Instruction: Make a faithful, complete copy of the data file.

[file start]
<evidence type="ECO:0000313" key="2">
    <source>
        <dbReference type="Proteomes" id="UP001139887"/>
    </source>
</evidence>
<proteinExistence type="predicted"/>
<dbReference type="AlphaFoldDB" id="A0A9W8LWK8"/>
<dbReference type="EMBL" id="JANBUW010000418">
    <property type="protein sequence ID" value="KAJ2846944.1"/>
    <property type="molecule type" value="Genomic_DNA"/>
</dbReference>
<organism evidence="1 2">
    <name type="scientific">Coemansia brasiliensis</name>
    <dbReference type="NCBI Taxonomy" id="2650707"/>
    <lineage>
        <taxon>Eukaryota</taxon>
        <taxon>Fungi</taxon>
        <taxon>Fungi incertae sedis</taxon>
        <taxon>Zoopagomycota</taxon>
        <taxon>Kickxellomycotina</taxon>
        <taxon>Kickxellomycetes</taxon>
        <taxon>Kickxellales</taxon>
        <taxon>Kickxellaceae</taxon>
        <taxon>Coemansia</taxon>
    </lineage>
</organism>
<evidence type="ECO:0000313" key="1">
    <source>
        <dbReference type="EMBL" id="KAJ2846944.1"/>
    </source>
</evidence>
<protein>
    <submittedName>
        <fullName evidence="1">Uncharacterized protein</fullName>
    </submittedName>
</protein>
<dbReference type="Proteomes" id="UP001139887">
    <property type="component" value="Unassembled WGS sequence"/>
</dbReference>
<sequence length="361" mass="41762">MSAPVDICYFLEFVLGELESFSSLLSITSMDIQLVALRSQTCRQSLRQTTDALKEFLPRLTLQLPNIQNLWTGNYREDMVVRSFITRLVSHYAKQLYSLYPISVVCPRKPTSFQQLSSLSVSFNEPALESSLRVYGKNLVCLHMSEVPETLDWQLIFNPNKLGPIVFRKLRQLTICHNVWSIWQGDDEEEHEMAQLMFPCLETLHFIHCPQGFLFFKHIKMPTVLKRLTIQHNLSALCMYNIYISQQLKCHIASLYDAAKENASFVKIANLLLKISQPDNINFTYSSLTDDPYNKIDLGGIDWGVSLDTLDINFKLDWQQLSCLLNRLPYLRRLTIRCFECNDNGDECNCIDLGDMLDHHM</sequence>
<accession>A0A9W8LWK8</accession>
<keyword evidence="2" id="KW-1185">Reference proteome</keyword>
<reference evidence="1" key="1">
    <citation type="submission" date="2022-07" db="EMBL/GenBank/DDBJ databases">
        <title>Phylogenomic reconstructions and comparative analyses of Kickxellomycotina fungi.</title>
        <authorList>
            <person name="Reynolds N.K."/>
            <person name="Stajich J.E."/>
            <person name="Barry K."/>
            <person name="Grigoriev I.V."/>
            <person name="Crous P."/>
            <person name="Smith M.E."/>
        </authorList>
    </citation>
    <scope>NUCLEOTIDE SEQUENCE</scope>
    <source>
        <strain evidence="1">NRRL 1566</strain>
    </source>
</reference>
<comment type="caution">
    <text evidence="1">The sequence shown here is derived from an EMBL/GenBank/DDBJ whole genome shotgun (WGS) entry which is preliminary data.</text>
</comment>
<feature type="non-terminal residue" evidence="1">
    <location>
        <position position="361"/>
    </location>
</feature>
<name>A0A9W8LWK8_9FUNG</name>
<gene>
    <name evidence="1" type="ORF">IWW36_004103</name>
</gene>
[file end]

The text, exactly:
<evidence type="ECO:0000313" key="2">
    <source>
        <dbReference type="Proteomes" id="UP001139887"/>
    </source>
</evidence>
<proteinExistence type="predicted"/>
<dbReference type="AlphaFoldDB" id="A0A9W8LWK8"/>
<dbReference type="EMBL" id="JANBUW010000418">
    <property type="protein sequence ID" value="KAJ2846944.1"/>
    <property type="molecule type" value="Genomic_DNA"/>
</dbReference>
<organism evidence="1 2">
    <name type="scientific">Coemansia brasiliensis</name>
    <dbReference type="NCBI Taxonomy" id="2650707"/>
    <lineage>
        <taxon>Eukaryota</taxon>
        <taxon>Fungi</taxon>
        <taxon>Fungi incertae sedis</taxon>
        <taxon>Zoopagomycota</taxon>
        <taxon>Kickxellomycotina</taxon>
        <taxon>Kickxellomycetes</taxon>
        <taxon>Kickxellales</taxon>
        <taxon>Kickxellaceae</taxon>
        <taxon>Coemansia</taxon>
    </lineage>
</organism>
<evidence type="ECO:0000313" key="1">
    <source>
        <dbReference type="EMBL" id="KAJ2846944.1"/>
    </source>
</evidence>
<protein>
    <submittedName>
        <fullName evidence="1">Uncharacterized protein</fullName>
    </submittedName>
</protein>
<dbReference type="Proteomes" id="UP001139887">
    <property type="component" value="Unassembled WGS sequence"/>
</dbReference>
<sequence length="361" mass="41762">MSAPVDICYFLEFVLGELESFSSLLSITSMDIQLVALRSQTCRQSLRQTTDALKEFLPRLTLQLPNIQNLWTGNYREDMVVRSFITRLVSHYAKQLYSLYPISVVCPRKPTSFQQLSSLSVSFNEPALESSLRVYGKNLVCLHMSEVPETLDWQLIFNPNKLGPIVFRKLRQLTICHNVWSIWQGDDEEEHEMAQLMFPCLETLHFIHCPQGFLFFKHIKMPTVLKRLTIQHNLSALCMYNIYISQQLKCHIASLYDAAKENASFVKIANLLLKISQPDNINFTYSSLTDDPYNKIDLGGIDWGVSLDTLDINFKLDWQQLSCLLNRLPYLRRLTIRCFECNDNGDECNCIDLGDMLDHHM</sequence>
<accession>A0A9W8LWK8</accession>
<keyword evidence="2" id="KW-1185">Reference proteome</keyword>
<reference evidence="1" key="1">
    <citation type="submission" date="2022-07" db="EMBL/GenBank/DDBJ databases">
        <title>Phylogenomic reconstructions and comparative analyses of Kickxellomycotina fungi.</title>
        <authorList>
            <person name="Reynolds N.K."/>
            <person name="Stajich J.E."/>
            <person name="Barry K."/>
            <person name="Grigoriev I.V."/>
            <person name="Crous P."/>
            <person name="Smith M.E."/>
        </authorList>
    </citation>
    <scope>NUCLEOTIDE SEQUENCE</scope>
    <source>
        <strain evidence="1">NRRL 1566</strain>
    </source>
</reference>
<comment type="caution">
    <text evidence="1">The sequence shown here is derived from an EMBL/GenBank/DDBJ whole genome shotgun (WGS) entry which is preliminary data.</text>
</comment>
<feature type="non-terminal residue" evidence="1">
    <location>
        <position position="361"/>
    </location>
</feature>
<name>A0A9W8LWK8_9FUNG</name>
<gene>
    <name evidence="1" type="ORF">IWW36_004103</name>
</gene>